“IN THIS TEMPLE AS IN THE HEARTS OF THE PEOPLE FOR WHOM HE SAVED THE UNION THE MEMORY OF ABRAHAM LINCOLN IS ENSHRINED FOREVER.”
– Inscription set behind the statue of Abraham Lincoln in the Lincoln Memorial
“This, then, is the state of the union: free and restless, growing and full of hope. So it was in the beginning. So it shall always be, while God is willing, and we are strong enough to keep the faith.” — Lyndon B. Johnson
A few years back we spent a few days in Washington DC and spent an afternoon in Arlington National Cemetery. As the day got later and the light grew softer I saw a headstone with an American Flag embedded in front of it so I set the tripod up at the base of it and shot that grave in the foreground with the thousands of others splayed out around it. Walking that cemetery really makes you realize the sacrifice soldiers have made, and continue to make, for this country in their effort to free us initially and to keep us free ongoing.
“I believe in America because we have great dreams, and because we have the opportunity to make those dreams come true.” — Wendell L. Wilkie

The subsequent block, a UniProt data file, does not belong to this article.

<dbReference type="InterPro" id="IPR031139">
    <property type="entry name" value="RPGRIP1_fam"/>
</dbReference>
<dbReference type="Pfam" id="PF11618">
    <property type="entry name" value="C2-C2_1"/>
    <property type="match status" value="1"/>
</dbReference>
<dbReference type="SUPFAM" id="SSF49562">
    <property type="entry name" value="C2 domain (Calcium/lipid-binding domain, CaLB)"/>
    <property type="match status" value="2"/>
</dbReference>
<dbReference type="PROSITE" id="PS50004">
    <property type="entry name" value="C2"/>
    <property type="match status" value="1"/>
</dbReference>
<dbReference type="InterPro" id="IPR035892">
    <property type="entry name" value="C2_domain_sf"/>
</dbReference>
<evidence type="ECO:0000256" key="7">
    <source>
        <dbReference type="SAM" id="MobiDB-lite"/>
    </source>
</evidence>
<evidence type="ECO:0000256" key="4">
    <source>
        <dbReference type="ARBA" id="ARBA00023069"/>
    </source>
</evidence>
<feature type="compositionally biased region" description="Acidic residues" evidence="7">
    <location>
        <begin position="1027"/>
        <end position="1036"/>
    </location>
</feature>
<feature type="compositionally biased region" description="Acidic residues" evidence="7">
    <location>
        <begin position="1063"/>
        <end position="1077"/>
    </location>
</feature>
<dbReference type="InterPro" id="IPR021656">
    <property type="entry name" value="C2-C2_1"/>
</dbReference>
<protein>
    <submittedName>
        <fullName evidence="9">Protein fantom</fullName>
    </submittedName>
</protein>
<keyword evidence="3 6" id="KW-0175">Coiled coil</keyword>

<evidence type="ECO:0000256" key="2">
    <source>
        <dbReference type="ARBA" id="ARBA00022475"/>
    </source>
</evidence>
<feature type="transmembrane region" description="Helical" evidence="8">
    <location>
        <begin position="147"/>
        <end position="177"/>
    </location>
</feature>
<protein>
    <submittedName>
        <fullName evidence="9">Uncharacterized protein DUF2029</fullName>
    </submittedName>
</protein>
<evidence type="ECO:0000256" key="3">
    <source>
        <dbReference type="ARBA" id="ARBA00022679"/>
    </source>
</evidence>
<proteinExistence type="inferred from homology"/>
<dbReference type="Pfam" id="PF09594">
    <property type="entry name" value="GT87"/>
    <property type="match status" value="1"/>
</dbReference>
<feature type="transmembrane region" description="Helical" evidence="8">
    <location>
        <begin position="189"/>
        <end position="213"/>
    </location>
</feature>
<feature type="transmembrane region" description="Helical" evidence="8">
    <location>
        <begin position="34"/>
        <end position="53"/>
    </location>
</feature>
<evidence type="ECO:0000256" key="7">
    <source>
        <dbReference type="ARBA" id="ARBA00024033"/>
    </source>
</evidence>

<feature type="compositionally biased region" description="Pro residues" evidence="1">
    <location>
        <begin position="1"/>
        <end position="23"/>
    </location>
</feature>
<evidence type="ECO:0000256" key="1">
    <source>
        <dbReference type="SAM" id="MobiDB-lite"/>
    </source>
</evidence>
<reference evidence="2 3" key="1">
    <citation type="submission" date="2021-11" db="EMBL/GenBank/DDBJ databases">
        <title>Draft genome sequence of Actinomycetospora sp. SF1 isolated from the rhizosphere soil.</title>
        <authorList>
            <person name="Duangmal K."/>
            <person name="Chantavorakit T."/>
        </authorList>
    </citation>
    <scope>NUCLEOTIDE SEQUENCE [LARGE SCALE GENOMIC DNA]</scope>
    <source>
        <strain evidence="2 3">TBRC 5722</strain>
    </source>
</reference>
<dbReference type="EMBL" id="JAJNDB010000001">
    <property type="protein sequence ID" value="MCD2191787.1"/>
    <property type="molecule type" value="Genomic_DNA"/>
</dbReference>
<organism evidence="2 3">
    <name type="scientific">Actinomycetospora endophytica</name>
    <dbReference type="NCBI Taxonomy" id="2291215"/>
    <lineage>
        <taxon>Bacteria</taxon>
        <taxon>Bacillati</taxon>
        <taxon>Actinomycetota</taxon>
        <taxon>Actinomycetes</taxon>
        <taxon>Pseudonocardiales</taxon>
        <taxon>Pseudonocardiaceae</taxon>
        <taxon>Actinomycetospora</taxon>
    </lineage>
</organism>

Enjoy the weekend!
Over the weekend I watched a few specials on the History channel on World War II. Given the 70th anniversary of D-Day it seemed appropriate. Watching the highlights of the ceremony that they held in Normandy with all the WWII vets was both happy and somber since this is likely the last time any of those that stormed the beaches and turned the war for the Allies get to see that beach leaving little doubt that they were our greatest generation.
The Iwo Jima Memorial celebrates another great victory from WWII when the US captured a major island in the Pacific in what was another high casualty period of the war. We visited the newly opened WWII museum in New Orleans, LA a couple years back when we were there and are likely to make another trip at the end of this month when we are there for a weekend.
Over the right shoulder of this memorial the panel reads: